Feb. 13, 2009 — -- The bells of the majestic pink granite 17th century cathedral peal through the streets. People sit in outdoor cafes lining the cobblestone streets of the main square contemplating a scene worthy of a romance film set in Italy.
But this isn't Europe; it's the colonial city of San Miguel de Allende, Mexico, just hours from the Texas border. And many of those people sipping coffee in the cafes are Americans who now call San Miguel home.
American expatriates have been settling in San Miguel for half a century. Drawn here by the colonial charm, the dry mountain that never gets too cold or too hot, the proximity to the U.S. and by the low cost of living.
"You'd be amazed at what you could get for 80 pesos [US $6]," said Tim Johnson, a former New Yorker who has been living here with his partner for almost four years. "You get your oranges for half of the week and all kinds of fresh vegetables."
"Cost of living" is a constant refrain. As millions of baby boomers face retirement in an economy that has ravaged their savings, places like San Miguel have an extra appeal.
"Anything that involves service is much, much cheaper here," said Johnson's partner Tom King, also from New York. "If you bang up your car and you get body work, [it's] maybe a third or a fourth of what it would cost in the United States, or less."
Robin Arena from Fort Worth, Texas, said she was drawn in by the food. "My favorite thing is it's so inexpensive," she said. "I remember the first time I went to the market to buy cilantro, [it cost] 20 cents ... I kept thinking I need to add another zero. It is unbelievable."
To be sure, it's more than the cost of living that makes San Miguel so appealing, making the city a budget-friendly alternative to more traditional warm weather and retirement destinations, like Florida.
San Miguel overflows with restaurants, art galleries and cultural events, and the spectacular Spanish Colonial city center is a UNESCO World Heritage Site. That, combined with its affordability, helps explain why more than 10 percent of the city's 80,000 full-time residents are Americans and Canadians.
The Seduction of San Miguel
Writer Jeanne Ralston and photographer Robb Kendrick moved to San Miguel with their two boys. Life for them is exotic and very comfortable. And the savings are staggering.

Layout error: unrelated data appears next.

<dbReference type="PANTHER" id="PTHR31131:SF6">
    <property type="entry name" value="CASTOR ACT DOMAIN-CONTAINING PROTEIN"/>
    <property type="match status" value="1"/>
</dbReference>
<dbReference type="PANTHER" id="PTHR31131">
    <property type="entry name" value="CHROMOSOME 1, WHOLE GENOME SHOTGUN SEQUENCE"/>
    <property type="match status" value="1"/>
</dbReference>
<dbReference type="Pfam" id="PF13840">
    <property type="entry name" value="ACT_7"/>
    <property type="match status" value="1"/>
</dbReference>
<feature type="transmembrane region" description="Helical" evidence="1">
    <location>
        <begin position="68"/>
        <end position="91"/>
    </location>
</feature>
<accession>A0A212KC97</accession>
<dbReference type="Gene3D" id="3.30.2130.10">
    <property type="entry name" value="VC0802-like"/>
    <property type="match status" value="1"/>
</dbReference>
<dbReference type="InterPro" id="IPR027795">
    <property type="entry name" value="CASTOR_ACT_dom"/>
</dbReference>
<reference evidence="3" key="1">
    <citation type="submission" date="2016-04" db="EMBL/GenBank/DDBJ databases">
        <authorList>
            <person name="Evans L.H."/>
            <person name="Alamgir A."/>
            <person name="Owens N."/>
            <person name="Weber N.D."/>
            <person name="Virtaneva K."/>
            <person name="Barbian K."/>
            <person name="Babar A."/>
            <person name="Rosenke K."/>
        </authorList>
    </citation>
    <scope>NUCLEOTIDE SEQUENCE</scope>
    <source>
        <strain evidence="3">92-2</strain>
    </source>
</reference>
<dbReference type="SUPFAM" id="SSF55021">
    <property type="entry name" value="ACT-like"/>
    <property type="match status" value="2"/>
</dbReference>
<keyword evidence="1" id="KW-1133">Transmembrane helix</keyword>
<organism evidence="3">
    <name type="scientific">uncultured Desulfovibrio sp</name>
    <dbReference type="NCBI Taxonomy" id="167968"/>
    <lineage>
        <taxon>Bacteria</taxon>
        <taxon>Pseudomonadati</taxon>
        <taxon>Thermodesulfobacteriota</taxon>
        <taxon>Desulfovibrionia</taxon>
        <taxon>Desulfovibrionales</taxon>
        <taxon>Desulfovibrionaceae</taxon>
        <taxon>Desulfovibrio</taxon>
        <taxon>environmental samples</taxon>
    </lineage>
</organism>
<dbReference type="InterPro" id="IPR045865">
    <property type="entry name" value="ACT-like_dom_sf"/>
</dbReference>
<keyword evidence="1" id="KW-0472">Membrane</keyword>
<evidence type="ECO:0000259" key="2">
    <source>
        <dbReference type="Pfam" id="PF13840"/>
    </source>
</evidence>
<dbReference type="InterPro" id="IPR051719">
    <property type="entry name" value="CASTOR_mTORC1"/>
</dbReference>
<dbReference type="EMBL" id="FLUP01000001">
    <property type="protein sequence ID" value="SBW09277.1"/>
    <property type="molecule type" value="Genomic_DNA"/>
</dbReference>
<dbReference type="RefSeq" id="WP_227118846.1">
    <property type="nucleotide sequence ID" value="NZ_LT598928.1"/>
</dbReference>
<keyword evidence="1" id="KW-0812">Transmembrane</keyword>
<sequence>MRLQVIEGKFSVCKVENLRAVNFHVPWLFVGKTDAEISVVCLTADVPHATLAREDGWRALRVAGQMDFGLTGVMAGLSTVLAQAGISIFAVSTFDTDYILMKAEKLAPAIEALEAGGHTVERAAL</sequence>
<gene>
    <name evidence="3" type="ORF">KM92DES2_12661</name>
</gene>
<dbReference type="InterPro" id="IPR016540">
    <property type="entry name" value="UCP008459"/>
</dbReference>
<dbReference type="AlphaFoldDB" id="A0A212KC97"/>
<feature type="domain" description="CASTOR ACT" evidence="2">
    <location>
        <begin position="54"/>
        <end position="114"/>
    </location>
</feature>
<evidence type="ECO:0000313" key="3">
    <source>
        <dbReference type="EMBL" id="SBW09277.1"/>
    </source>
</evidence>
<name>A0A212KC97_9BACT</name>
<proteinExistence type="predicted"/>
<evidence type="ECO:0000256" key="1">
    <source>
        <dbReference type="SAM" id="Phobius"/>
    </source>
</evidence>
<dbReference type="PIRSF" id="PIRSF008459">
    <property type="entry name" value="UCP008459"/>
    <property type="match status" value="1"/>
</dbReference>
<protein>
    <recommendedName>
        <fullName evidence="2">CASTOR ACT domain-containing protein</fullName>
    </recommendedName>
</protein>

In Florida, property taxes on a $500,000 home are $10,000 dollars a year ... and add another $10,000 or more for hurricane insurance.
"Once you buy a house here, property taxes on a nice house could be $200 to $400 a year," said Kendrick. "You don't need homeowner's insurance here because they don't believe in lawsuits like what happens in the states. We don't have homeowner's insurance because the houses are stone and stucco, and so they're not going to burn very easily, and so you don't have that cost."
The family has a housekeeper who cooks and cleans five days a week for $80. The gardener comes three days a week for $30.
Ralston and Kendrick moved to San Miguel from Texas because they wanted their young sons to be fluent in Spanish and to expose them to another culture. In the U.S., top private schools can reach up to $28,000 a year. In San Miguel, the bilingual private school the boys attend costs $2,000 a year, and Ralston and Kendrick are convinced their sons are getting a good education.
The family initially planned to stay for a year; they've loved it so much that they've been in San Miguel for three. But as the boys approach high school, they are thinking of returning to the U.S., so they've put their house up for sale.
Retired high school teacher Gay Raferty and software engineer Ira Crowe came to San Miguel for a month to escape the winter cold back in Gloucester, Mass. They're thinking it is a town they could live in and a home they could be happy in. They didn't come looking to buy.
"That was not in our mind at all," said Raferty. "It seems, everybody we've spoken to, has just fallen in love with this beautiful city."
They're looking at buying Ralston and Kendrick's three-bedroom house, including guest cottage, outdoor dining area and large gardens. It is listed for sale for $645,000. That's not necessarily cheap, but even in today's real estate market, the same spread in a prime location in Florida could cost upwards of $1,000,000.
Threatened by Rise in Popularity?
As more and more Americans and Canadians are drawn to San Miguel, you can see the growth.
On the edge of town, condos are for sale for $250,000. Outside, Florida-style golf resorts are springing up, and homes start at less than $200,000. And there are dozens of restaurants and cafes, even a Starbucks. There are also the familiar big box retailers Home Depot and Wal-Mart, just a short drive away. The once-remote area in Central Mexico appears on the cusp of a population explosion.
"I'm concerned about the influx of lots of people" said Jack Watson, President Jimmy Carter's former chief of staff, and current San Miguel resident. "Because one of the special things about this place is the nature of [it], so that if it is overwhelmed by people coming from the United States or from wherever else, you've got lots of problems."
But for now, the town is thriving, which is why Ralston and Kendrick are having a tough time deciding whether to move back to the U.S. They're not sure they want to sell their house in San Miguel.
"We're looking at moving back, and in the past nine months, we've driven probably 7,000 miles, we looked at 10 different cities, everything from Asheville, Ore., to Nashville and we haven't seen a place," said Kendrick.
"I think San Miguel has almost ruined us for other cities," said Ralston. "We've been all across the U.S. now looking for the next place we're going to move and, you know, San Miguel has so much, it has everything in one place.
You've heard of Mexicans clamoring to live in the U.S., but here, it's the opposite: Americans migrating south of the border.